Nutritional supplements in sport

Sports science is having an increasing impact in the world of business, and the area of sports nutrition is no exception. Top sportsmen and women are always looking at ways of improving their performance, and do so in the knowledge that their bodies are similar to a Formula 1 car – no matter how good the engine and the driver, if you put in the wrong fuel, it won’t perform very well!

As a consequence, athlete’s from all sports are always looking for new nutritional supplements that might give them the edge over their opposition, and a huge multi-million pound industry has consequently developed supplying specialist foods and drinks to sports people. Manufacturers are always trying to develop new products that will enhance performance or recovery, whilst recent regulatory changes mean that advertising claims telling consumers about the potential benefits of a sports nutrition product now need to be backed by proper scientific research.

The University of Bedfordshire’s Sports and Exercise Science department is at the forefront of such research, and is currently completing a series of three research studies for one of the UK’s leading sports nutrition companies, investigating the impact of their supplements on areas such as weight loss, metabolic rate, muscle strength and endurance.

This is exciting work to be involved with, since in order to withstand scrutiny from the public, and to meet advertising requirements, the results must be capable of being presented at academic conferences and published in scientific journals. They can also have a real impact on the sales and profits of the companies, but at the same time good science must not be influenced by a desire to find the “right result” – making sure that we adopt experimental procedures where neither the scientists nor participants know whether they are taking a real supplement, or placebo, is therefore crucial.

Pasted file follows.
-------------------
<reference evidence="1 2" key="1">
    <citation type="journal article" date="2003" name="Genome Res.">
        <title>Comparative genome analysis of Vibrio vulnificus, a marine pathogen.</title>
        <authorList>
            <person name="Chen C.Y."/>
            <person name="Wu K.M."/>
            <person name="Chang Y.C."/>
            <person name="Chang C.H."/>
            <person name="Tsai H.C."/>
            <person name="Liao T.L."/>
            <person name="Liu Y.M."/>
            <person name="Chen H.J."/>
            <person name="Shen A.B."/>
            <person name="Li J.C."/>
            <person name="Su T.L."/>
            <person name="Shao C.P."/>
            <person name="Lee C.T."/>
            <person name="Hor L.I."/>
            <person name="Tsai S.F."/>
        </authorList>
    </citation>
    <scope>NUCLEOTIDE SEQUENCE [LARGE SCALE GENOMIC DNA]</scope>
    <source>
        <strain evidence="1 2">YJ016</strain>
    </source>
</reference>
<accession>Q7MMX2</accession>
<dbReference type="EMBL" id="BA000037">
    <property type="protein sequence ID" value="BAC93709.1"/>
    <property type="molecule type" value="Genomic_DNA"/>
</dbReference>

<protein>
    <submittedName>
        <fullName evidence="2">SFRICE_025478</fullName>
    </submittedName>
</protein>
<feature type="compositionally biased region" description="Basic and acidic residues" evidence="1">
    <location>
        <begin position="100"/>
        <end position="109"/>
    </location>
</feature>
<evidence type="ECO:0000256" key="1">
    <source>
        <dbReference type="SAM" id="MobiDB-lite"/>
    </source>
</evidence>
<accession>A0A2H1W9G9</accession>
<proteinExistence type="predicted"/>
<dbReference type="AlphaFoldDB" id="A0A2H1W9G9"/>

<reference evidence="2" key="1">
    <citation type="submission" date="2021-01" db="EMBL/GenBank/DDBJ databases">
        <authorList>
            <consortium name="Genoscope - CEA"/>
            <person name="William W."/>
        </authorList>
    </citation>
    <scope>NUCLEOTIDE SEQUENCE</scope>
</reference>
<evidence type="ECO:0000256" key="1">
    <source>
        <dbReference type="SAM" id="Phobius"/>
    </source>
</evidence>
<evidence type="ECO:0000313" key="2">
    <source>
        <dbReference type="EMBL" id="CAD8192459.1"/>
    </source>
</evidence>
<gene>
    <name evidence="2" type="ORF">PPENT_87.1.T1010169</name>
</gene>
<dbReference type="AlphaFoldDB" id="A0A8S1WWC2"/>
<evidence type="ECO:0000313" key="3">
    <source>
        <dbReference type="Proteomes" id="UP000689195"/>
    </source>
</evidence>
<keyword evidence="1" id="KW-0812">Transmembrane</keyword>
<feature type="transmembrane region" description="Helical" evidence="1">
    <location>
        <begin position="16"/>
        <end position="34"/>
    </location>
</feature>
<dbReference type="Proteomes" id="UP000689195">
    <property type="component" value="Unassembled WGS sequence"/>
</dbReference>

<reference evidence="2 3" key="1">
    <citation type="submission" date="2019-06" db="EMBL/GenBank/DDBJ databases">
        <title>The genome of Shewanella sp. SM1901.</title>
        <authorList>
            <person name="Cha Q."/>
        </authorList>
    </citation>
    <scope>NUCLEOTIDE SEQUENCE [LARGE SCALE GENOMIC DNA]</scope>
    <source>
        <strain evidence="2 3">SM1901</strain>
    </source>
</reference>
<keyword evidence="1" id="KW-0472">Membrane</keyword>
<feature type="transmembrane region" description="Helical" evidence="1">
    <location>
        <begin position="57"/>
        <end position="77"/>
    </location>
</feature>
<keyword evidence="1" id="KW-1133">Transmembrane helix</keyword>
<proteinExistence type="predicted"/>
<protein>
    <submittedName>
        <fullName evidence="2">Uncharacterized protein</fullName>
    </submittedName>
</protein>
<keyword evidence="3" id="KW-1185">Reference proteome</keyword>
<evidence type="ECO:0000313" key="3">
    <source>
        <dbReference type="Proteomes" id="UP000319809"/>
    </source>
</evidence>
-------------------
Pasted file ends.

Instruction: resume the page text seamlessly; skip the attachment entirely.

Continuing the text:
We are fortunate that our sports science laboratories enable us to collect oxygen uptake values or measure muscle size with state-of-the-art equipment, and we also have an environmental chamber that enables us to create temperatures and humidity levels that are closer to those found in tropical environments than they are to those in Bedford! Participants are normally asked to undertake a range of physical tasks – often involving exercise until exhaustion – and then comparing their performances and physiological responses both with, and without, the supplement. In this way, we can see whether the product and its ingredients really do work, or whether the manufacturers need to go back to the drawing board and try something different!

Are you interested in sports nutrition? Would you like to design the nutritional supplements of the future to improve athletes’ performances? If so, check out the areas that you could work in below.

  • A sports nutritionist – provding information and advice about the effects of food and nutrition on health and well-being
  • dietitian – helping people to make informed choices about their lifestyle and what they eat
  • research scientist in performance nutrition – carrying out research into the best foods to eat before, during and after competitions
  • lecturer in sports nutrition – teaching and carrying out research into sports nutrition in universities and colleges